President Trump’s campaign promise to “repeal and replace” the Affordable Care Act (ACA) has proved to be easier said than done as Republicans who control Congress have been unable to devise a workable and acceptable replacement for the controversial health care law.
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In early February, President Trump told Fox News that his administration may not finalize its replacement plan until sometime in 2018. While many conservative Republicans continued to urge repeal, even without a replacement in place, at least six Senate Republicans said they would not vote for repeal without replacement legislation ready to roll, for fear of leaving 20 million Americans uninsured and concern about ending key ACA coverages, such as protection for consumers with pre-existing conditions.
“At this point, all we know is that something is going to happen to the ACA, but we don’t know exactly what that will be,” said Jeff Frankel, MD, health policy chair for the American Association of Clinical Urologists (AACU). “But we certainly hope there will be some regulatory reforms. The current situation will make it extremely difficult for small practices to continue unless there are modifications.” He was referring to meaningful use requirements for electronic health records and advance payment modifications under Medicare.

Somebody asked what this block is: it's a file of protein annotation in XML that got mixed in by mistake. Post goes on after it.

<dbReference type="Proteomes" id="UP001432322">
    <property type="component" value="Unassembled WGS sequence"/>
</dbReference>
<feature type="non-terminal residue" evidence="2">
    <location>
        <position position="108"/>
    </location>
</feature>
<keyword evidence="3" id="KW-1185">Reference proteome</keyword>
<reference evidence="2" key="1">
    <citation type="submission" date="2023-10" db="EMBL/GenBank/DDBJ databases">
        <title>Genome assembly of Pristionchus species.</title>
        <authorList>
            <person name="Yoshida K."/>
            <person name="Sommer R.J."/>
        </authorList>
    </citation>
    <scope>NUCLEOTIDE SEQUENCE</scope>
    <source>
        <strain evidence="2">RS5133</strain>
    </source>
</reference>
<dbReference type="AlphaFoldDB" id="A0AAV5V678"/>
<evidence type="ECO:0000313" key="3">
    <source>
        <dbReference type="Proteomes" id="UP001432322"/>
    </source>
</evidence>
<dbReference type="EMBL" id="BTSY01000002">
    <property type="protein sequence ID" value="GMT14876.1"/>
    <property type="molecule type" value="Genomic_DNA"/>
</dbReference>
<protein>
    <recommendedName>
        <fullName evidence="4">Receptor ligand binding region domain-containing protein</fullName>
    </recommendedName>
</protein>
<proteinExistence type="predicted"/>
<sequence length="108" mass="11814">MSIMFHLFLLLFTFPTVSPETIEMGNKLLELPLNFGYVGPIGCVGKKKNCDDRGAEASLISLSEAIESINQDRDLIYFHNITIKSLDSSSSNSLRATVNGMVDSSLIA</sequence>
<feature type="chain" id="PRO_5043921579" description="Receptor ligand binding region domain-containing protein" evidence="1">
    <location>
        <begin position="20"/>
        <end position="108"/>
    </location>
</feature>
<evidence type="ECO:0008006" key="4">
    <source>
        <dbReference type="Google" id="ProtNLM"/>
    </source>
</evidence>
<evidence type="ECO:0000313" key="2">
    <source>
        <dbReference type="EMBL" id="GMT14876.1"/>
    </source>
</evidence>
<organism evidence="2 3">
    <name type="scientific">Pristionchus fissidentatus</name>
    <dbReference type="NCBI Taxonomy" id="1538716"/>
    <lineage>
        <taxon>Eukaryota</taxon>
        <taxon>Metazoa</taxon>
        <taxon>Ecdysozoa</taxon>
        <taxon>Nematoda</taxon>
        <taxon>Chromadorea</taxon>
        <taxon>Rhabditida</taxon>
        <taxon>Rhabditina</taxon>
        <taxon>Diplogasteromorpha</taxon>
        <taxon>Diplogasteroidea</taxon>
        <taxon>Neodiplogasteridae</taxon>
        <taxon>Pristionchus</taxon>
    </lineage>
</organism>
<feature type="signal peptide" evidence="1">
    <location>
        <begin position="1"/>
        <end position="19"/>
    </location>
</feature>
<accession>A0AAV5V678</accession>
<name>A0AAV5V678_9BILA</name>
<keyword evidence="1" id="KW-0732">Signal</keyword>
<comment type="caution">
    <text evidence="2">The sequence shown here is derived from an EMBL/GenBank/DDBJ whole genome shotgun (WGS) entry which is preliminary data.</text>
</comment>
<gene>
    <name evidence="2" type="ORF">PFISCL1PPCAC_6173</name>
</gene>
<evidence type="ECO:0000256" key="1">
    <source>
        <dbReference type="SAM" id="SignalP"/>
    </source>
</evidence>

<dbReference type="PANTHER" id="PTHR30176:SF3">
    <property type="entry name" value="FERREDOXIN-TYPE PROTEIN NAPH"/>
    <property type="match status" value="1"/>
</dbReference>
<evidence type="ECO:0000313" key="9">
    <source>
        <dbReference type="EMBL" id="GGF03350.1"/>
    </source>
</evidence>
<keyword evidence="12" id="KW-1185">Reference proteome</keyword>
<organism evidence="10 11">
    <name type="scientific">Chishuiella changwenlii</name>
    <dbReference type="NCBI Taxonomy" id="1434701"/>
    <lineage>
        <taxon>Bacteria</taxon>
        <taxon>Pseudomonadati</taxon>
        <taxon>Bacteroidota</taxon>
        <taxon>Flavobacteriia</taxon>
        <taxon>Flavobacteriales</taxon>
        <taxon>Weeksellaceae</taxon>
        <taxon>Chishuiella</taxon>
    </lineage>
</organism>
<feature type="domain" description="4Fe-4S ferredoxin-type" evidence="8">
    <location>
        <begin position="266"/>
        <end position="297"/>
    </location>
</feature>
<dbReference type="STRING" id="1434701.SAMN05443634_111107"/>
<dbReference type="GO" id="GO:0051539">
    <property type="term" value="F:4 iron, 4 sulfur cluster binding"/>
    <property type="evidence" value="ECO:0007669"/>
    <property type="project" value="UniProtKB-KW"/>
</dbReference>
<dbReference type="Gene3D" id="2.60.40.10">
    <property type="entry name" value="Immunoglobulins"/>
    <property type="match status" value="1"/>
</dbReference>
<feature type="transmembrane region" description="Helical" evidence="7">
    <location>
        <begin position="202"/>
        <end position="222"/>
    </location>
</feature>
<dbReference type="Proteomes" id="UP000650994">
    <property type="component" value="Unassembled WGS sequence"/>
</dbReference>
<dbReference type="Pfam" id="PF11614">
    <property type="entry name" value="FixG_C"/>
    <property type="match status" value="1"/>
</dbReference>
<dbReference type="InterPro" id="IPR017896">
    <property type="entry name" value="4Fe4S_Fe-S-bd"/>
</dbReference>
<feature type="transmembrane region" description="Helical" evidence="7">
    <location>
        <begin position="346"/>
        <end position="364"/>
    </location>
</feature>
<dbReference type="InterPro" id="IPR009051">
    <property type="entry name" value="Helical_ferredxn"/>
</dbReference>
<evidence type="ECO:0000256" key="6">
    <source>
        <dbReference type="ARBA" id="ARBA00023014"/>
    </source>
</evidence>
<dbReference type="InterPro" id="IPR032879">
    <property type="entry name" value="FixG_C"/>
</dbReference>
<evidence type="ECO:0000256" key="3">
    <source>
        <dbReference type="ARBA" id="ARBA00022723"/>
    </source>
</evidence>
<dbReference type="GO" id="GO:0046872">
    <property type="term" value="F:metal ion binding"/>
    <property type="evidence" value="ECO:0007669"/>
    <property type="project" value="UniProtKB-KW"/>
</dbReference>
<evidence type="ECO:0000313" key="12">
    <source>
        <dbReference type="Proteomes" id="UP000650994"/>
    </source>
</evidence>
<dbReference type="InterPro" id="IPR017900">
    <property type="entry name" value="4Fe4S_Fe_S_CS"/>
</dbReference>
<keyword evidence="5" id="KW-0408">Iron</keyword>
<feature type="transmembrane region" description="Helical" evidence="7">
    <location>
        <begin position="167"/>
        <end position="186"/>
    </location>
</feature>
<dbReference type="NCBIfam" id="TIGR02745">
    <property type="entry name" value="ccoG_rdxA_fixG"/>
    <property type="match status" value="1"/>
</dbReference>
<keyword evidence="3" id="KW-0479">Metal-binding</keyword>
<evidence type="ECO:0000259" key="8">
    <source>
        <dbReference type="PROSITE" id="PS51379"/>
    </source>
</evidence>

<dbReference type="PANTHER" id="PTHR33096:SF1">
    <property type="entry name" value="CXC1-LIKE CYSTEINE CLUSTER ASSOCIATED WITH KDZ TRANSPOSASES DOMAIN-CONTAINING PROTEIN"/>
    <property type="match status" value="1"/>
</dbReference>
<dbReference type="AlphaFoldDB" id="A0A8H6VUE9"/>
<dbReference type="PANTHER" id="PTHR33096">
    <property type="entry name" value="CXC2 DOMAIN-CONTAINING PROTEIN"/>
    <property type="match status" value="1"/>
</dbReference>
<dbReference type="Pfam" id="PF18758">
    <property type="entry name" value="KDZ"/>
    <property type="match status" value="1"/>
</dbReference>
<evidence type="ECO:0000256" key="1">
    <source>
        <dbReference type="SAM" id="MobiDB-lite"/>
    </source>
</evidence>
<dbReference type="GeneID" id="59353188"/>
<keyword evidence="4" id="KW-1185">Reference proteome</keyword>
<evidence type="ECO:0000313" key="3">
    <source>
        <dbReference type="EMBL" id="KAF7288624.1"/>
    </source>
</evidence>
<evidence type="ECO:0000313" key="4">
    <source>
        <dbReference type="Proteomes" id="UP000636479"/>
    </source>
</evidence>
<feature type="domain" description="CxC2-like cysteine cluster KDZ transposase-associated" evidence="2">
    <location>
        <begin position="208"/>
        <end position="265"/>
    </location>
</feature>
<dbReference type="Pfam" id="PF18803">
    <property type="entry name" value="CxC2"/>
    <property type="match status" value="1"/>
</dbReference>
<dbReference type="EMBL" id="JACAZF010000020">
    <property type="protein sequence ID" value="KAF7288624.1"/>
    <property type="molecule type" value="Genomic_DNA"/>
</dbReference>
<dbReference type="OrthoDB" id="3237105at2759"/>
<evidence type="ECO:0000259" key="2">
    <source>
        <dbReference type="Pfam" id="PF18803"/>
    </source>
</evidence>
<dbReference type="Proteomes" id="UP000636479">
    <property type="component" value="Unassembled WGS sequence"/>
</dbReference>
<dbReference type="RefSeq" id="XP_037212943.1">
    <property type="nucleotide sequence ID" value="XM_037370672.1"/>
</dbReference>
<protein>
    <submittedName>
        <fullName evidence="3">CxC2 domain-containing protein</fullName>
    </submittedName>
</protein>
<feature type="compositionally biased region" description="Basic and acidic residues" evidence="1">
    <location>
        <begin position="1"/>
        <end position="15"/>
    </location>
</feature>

Complicating the ACA replace-and-repeal scenario, which has concerned and confused insurers and providers alike, have been other Trump edicts via executive order, such as his original immigration order prohibiting entry into the U.S. from seven predominantly Muslim countries. That order was ultimately overturned by a federal appeals court, but President Trump said he was considering issuing a revised travel ban. The AUA issued a statement expressing concern about the original order’s impact; read it online at bit.ly/AUAimmigrationstatement.